Andersen EV has been acquired by EVIOS Plc. Find out more here.

Back to Blogs

Which Plug do I need for my electric car?

11th Apr 2018 2 Min Read

This question comes back often amongst our customers and partners so we’ve put together this little form to help you select your plug type for your electric car!


For residential charging, I will only be talking about type 1 (aka SAE J1772) and type 2 (aka Mennekes). Broadly speaking type 1 is the standard in Asia and North America and type 2 is the standard in Europe. So if your car is from an Asian maker (e.g.: Mitsubishi or Nissan) it’s likely that you’ll need a type 1 connector with your charging station. However, it’s not always the case as some manufacturers such as Renault have models which have type 1 and type 2. That’s why we’ve put this tool together, so it’s easy to get an answer.


Fast charging is usually not applicable for residential use (especially in the UK) because you need more power when you fast charge and UK households are usually not equipped for that. Technically you probably don’t need to bother with the fast charging plugs for now but if you insist, there are 3 fast-charging plugs: CSS plug: Started in Europe the idea was to allow type 1 and type 2 to use Direct Current (DC) for fast charging. Mainly manufacturers in Europe and the US support this standard. CHAdeMO: Started in Japan, it transforms Alternative Current into Direct Current. Only Asian manufacturers support this standard. Tesla Supercharger: Uses a modified version of the Type 2 plug. Only available for Tesla cars. As you can see fast charging is even more complex as your car maker will adhere to one standard and you’ll need to find the right charging station with the right connector.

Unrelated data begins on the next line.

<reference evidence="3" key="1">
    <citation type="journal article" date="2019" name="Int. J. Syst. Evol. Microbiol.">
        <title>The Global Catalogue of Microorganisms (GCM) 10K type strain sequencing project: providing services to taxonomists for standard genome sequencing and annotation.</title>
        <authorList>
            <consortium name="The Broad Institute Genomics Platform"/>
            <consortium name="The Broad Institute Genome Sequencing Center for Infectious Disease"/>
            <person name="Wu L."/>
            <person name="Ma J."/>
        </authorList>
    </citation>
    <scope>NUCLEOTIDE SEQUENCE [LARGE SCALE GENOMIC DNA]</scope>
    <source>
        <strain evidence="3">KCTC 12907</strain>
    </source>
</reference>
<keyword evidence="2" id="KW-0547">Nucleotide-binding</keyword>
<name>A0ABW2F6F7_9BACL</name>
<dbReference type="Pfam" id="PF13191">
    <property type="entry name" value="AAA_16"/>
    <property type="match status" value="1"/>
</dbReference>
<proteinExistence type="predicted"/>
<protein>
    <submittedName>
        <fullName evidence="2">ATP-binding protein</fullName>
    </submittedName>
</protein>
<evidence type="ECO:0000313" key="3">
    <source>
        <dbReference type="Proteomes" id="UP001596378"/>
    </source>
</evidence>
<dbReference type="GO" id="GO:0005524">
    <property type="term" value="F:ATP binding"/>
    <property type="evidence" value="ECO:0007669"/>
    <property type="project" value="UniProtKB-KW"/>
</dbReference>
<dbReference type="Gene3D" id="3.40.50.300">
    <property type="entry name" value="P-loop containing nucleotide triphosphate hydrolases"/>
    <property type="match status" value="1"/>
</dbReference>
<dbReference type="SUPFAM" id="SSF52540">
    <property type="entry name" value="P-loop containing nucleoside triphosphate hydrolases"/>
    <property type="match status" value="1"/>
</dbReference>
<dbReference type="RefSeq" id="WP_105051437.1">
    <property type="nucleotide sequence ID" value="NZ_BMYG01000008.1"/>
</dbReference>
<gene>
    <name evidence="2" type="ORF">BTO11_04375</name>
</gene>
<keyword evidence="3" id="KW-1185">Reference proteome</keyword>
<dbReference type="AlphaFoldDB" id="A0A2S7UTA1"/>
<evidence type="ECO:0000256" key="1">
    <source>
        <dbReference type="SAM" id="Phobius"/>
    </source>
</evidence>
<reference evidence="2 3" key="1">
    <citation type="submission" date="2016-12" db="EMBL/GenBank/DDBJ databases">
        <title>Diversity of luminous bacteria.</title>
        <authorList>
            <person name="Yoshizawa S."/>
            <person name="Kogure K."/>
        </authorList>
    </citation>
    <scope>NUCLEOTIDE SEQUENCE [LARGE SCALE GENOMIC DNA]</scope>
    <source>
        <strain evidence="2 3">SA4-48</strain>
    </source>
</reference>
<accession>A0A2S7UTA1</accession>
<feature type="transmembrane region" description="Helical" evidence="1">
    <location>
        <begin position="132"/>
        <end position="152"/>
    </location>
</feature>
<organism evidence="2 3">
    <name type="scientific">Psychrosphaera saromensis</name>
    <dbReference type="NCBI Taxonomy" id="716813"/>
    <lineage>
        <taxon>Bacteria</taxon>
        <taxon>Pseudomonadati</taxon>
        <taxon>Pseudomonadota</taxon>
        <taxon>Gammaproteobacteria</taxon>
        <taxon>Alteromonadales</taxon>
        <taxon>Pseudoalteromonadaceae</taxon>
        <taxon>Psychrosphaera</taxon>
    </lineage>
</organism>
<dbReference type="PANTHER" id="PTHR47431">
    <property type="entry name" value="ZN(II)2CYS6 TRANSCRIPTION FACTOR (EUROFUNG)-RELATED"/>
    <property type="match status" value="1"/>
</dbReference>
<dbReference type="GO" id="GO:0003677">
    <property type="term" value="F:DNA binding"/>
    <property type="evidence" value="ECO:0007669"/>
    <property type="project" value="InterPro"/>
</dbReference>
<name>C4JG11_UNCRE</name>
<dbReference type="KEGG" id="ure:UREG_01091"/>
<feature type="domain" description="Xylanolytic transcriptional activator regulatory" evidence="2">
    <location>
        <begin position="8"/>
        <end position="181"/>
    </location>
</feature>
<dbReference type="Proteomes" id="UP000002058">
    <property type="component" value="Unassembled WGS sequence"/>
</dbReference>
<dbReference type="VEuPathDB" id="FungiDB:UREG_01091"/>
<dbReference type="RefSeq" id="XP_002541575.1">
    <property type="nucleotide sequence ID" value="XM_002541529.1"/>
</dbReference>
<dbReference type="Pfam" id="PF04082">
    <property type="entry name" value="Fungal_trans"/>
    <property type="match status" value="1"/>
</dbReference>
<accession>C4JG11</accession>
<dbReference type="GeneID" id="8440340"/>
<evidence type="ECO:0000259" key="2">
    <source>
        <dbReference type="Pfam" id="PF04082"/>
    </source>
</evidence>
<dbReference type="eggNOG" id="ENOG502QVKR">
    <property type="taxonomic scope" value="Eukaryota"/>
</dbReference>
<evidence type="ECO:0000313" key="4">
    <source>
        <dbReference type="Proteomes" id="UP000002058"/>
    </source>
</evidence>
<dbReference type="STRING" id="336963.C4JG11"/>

Good question. And the answer is in the cable itself. When you buy an electric car and the manufacturer includes a charging cable, it’s usually a mode 2 (potentially mode 1) cable. Which can be translated as “a cable that will charge your car slowly”. This is because mode 1/ mode 2 cables can be connected to a standard household plug which means that you are limited in the power you can draw directly from the plug. If you draw too much power for a long period of time then you run the risk of tripping the fuse board, overheating (then fire) and electric shock.


Without getting into the technical details, you can use the cable that comes with your car if you’re happy to charge slowly. If you’re opting for a residential charging station then you’ll only need to know if you need a type 1 or type 2 plug


Jérôme Faissat

Jérôme is the CEO of Andersen and manage day-to-day business delivery. With extensive experience of retail system development and property and financial services, Jerome has an eye for quality and control. When he’s not mapping the future, he loves to talk to customers, drink French wine or speak Mandarin.